A collection of walks, discoveries, insights and pictures of exploring Dartmoor National Park
February 28, 2022
Early 20th Century protection of a Prehistoric Enclosure and Huts at Addicombe.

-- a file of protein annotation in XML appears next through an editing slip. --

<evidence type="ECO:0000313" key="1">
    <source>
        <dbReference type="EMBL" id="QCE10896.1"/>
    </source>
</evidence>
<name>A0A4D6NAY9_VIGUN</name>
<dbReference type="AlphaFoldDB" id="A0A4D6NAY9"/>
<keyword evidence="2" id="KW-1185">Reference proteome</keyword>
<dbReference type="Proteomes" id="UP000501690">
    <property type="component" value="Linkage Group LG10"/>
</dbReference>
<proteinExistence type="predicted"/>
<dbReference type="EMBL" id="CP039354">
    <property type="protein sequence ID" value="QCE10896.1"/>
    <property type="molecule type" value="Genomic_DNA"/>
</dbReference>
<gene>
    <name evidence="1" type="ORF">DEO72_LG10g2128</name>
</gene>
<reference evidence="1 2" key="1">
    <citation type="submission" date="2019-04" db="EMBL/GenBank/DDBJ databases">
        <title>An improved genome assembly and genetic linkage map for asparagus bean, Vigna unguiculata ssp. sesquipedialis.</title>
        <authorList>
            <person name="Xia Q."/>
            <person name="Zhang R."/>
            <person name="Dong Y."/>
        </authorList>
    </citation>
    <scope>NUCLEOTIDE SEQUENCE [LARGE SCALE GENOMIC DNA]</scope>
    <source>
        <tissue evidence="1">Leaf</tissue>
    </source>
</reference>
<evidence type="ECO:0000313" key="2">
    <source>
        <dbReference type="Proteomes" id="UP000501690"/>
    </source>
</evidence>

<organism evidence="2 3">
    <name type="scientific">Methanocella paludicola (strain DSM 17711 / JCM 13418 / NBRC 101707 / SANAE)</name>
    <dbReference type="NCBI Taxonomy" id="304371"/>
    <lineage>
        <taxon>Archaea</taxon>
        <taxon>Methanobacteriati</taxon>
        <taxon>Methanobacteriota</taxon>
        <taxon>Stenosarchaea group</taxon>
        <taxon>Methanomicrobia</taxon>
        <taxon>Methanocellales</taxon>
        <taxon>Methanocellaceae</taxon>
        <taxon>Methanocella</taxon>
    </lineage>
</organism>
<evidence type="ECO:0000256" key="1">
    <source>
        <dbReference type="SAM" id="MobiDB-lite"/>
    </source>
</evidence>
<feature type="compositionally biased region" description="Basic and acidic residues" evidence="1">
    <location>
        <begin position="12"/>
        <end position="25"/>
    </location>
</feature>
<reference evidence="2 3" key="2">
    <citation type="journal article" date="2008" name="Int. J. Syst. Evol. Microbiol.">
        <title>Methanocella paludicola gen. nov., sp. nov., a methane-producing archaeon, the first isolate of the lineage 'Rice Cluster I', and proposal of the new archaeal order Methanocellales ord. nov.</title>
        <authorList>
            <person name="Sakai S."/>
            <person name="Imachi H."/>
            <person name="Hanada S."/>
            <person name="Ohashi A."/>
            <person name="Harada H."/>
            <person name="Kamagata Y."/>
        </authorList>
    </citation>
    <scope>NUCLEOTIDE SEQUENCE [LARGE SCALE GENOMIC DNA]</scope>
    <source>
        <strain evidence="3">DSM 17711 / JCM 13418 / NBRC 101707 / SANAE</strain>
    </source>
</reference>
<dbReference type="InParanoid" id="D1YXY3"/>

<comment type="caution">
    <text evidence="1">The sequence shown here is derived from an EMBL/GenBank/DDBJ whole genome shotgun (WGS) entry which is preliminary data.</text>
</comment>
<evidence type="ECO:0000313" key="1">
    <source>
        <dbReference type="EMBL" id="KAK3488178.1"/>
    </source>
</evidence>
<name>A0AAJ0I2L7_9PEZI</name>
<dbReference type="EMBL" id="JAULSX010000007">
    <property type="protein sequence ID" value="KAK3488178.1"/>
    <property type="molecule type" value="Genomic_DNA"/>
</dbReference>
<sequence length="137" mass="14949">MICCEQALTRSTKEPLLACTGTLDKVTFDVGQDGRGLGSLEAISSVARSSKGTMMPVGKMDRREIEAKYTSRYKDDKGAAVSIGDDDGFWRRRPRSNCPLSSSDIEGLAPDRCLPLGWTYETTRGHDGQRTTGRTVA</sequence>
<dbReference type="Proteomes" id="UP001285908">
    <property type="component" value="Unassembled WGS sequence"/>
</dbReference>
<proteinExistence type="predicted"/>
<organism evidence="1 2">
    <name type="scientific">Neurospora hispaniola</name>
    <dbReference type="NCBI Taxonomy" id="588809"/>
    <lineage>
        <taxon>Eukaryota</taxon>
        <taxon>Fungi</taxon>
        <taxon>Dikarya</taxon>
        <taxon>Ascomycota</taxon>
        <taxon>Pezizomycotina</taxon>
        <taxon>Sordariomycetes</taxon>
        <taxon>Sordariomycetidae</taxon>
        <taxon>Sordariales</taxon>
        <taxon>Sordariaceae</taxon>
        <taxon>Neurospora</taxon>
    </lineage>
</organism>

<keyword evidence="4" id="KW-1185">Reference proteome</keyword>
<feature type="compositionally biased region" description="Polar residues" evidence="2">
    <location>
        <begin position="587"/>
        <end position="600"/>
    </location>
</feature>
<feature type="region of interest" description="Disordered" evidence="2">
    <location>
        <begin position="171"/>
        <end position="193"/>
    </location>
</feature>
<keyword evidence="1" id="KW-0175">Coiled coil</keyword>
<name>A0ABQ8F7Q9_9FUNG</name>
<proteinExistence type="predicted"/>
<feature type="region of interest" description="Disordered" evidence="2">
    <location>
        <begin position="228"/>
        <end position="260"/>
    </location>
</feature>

At 1 mile 25 chains (NOTE: there are 80 chains in one mile) from the Redlake Tramway locomotive shed below Western Beacon, the tramway enters a shallow cutting, where the modern Two Moors Way meets the tramway. At this point there is a 3ft (0.9m) high, 71ft (21.6m) long raised dry-stone platform. One theory as to why this raised dry-stone platform was constructed is that it was to serve houses in the Erme Valley, a ½ mile to the west. However, a possibly more feasible explanation is that this construction (which realistically was not necessary) was down to the surveyor (Richard Hansford Worth) who could have insisted on this to protect the Addicombe Enclosure and Huts immediately to the west. The author believes this attention to detail becomes more evident when one considers the pipeline passes the other side of the Enclosure. The survey was conducted in 1909 and the tramway and pipeline were constructed in 1910/11. The tramway officially opened on 11th September 1911.